One day early last spring, I was browsing my AIM buddy list when I noticed that one of my friends had a "Y100 Rocks" buddy icon. Assuming that it was in support of Y100 (which did not surprise me, since he is from South Jersey), I told him that I liked it and asked him to point me toward a web stream. When I next saw him at work, he noted that Y100 had gone off the air, and that only an online radio station, run by ex-DJs, was left.

When I began to listen to the radio station, I was a bit surprised. Y100 had billed itself as "alternative rock," so it was always more mainstream than I liked. While it was infinitely better than the Top 40 format of stations like WPST[4], I was becoming increasingly annoyed every single time I had to listen to blink-182 or Kid Rock. As a result, I was glad to find that Y100Rocks' online stream was much more "indie" than its FM predecessor.

As a result, I have mixed feeling about Y100's demise. While I worry about the musical education of Philadelphia's youth, Y100Rocks allows me to listen to music from my favorite radio station even though I am in Somerville, Massachusetts. This would not be possible if Y100 was still broadcasting on 100.3. Luckily, this state of conflicted feelings will soon be resolved, as Y100Rocks is becoming part of XPN, a Philadelphia public radio station that plays a wide variety of music. Since XPN is even more esoteric in its musical tastes than Y100Rocks, I feel confident that I will like the new selection of music. Also, even though the Y100Rocks DJs will be getting airtime on XPN three days a week, an Internet radio stream will remain available. This, in my opinion, is truely the best of both worlds.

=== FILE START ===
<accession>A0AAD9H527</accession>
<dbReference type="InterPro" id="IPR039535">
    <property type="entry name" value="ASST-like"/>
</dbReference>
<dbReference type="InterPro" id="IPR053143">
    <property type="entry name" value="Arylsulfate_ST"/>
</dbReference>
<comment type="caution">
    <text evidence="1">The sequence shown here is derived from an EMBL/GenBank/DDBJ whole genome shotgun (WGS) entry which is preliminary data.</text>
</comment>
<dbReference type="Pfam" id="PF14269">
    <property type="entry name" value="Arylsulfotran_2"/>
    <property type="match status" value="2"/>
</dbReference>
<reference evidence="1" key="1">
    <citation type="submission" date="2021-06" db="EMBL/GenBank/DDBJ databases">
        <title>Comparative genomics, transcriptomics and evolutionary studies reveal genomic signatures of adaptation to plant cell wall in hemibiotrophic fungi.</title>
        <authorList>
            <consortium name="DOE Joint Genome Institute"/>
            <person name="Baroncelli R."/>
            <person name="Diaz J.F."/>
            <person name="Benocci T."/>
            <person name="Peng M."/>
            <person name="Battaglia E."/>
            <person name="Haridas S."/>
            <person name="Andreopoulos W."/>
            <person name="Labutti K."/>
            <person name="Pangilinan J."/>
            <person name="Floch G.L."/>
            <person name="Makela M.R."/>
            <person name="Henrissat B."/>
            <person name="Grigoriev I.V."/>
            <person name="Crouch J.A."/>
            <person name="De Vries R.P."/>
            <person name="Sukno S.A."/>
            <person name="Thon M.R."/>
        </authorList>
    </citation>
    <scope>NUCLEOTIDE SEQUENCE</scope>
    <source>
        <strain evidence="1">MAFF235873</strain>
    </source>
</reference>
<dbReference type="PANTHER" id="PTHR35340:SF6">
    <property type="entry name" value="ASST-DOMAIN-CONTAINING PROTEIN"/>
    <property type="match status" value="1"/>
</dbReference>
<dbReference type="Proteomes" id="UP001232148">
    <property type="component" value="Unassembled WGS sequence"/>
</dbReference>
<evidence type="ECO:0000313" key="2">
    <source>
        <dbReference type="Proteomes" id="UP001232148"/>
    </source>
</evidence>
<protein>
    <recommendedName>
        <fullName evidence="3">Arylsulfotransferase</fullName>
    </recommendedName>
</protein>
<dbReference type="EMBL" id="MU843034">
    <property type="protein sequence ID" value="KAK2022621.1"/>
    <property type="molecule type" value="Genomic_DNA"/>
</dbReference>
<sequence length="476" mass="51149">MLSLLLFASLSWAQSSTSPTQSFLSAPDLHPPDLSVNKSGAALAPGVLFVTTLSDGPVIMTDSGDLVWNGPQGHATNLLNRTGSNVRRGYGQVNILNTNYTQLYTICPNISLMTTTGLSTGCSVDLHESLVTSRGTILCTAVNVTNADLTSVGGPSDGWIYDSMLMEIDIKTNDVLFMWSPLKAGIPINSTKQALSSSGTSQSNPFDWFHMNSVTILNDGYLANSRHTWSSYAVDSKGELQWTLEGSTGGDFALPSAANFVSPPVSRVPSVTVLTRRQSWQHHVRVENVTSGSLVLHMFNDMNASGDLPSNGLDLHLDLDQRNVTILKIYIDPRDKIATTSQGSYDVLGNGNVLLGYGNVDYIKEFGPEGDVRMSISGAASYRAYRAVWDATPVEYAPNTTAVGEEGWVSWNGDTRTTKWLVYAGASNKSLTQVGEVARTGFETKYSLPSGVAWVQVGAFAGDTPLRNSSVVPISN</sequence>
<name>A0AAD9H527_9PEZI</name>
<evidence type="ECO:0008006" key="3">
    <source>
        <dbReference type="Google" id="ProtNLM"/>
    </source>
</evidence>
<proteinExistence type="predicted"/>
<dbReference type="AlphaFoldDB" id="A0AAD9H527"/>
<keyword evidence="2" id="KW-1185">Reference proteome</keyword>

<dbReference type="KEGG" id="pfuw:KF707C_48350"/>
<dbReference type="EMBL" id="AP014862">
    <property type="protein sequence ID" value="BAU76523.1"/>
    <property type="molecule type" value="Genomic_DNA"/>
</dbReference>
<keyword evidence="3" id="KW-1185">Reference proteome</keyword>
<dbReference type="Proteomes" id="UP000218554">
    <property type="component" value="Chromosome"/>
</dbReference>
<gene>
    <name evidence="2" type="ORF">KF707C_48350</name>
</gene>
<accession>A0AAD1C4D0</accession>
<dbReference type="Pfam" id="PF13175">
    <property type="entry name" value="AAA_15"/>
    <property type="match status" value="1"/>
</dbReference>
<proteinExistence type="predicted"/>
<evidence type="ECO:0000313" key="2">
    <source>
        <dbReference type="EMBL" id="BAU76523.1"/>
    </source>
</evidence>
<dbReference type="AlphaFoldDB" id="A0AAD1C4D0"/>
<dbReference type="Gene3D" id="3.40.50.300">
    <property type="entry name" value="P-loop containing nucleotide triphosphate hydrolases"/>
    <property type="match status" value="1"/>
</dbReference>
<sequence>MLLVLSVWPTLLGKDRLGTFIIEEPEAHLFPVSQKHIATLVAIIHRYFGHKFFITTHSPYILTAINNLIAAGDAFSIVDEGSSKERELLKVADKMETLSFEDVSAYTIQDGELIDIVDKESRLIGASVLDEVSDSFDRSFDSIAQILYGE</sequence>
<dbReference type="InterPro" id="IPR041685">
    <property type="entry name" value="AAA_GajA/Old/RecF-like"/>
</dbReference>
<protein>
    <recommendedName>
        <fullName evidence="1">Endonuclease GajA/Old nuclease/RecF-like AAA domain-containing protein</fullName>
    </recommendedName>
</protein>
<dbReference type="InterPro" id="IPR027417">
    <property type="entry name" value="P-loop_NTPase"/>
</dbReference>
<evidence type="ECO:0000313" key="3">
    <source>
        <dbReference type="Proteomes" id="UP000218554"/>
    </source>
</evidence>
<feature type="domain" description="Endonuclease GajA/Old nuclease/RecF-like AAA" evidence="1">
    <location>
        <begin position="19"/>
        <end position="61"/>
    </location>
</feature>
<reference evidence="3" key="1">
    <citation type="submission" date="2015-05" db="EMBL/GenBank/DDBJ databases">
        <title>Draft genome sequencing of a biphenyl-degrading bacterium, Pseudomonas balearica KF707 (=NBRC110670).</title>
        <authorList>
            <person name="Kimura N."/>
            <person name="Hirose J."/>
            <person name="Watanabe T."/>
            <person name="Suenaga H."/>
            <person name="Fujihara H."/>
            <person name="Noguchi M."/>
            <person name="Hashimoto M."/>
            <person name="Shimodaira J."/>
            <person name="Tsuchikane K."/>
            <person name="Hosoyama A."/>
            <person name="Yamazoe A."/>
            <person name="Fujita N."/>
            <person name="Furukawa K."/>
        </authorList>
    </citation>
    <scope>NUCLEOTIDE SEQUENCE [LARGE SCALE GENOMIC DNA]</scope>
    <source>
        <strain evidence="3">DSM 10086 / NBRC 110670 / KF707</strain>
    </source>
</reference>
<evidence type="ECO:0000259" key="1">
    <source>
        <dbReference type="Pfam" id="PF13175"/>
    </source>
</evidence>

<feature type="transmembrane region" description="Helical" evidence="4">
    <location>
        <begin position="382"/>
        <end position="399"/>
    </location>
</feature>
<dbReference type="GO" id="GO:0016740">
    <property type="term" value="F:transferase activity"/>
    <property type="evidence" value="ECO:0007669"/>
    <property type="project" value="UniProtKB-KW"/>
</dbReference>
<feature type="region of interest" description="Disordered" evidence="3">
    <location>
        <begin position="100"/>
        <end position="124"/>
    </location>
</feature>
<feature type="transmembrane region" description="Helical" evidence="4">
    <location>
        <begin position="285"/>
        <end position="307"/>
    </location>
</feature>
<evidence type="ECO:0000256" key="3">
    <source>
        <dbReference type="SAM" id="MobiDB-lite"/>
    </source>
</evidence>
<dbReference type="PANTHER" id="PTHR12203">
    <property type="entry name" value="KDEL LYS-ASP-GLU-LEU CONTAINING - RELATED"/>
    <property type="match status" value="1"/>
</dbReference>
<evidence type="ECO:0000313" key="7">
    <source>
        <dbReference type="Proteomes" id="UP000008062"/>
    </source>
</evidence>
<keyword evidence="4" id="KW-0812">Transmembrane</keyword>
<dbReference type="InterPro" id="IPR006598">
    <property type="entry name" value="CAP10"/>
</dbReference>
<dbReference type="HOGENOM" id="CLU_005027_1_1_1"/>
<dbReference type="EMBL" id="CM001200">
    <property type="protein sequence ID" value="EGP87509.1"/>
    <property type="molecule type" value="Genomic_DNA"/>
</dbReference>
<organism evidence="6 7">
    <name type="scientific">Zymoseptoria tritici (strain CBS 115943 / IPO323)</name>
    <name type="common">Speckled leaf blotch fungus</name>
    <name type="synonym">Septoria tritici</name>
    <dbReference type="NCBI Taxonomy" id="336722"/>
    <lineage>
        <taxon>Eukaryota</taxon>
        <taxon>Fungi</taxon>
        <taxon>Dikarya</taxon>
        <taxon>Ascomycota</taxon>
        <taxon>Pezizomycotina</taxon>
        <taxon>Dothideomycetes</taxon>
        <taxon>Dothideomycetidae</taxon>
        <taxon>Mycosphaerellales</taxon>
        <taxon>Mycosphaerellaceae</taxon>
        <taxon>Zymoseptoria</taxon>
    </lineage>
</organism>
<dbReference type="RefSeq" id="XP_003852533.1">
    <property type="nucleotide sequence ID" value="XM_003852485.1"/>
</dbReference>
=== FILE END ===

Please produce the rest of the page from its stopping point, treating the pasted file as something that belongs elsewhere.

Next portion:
[1] To clarify, musical taste was not the end-all of social interactions in my school. Although I lived most of my days in silence, I was still able to find friends.

One of the unique characteristics of middle school for me was the fact that it was so small. With only about a hundred students (grades 6-8) and relative isolation from the high school (which was located in a different building), everyone knew everyone else, so nothing was a secret. While there was a relatively clear split between the kids who thought they were popular (a minority) and everyone else, there were not enough people to anyone to be picky about friends. If you had a horrendous personality, then it would become pretty clear after a while, and you would have no friends. Otherwise, you would be fine. I counted myself lucky that at the end of the first day, there were two guys who had been friendly to me - one of whom was a member of the "popular" group. I chose the "unpopular" one, partly because I liked his friends (who, in the ironies of American middle and high school, were actually more populous than the so-called popular kids), and partly because I liked him. In retrospect, this was a good choice.

[2] If you think about it, "Live" is a horrible name for a band. Almost as bad as !!!.

[3] Living on the Eastern Shore of Maryland, even some DC radio stations came in fuzzy.

[4] Concidentally, PST switched its frequency with classic rock station The Hawk around the same time as Y100 was replaced by The Beat.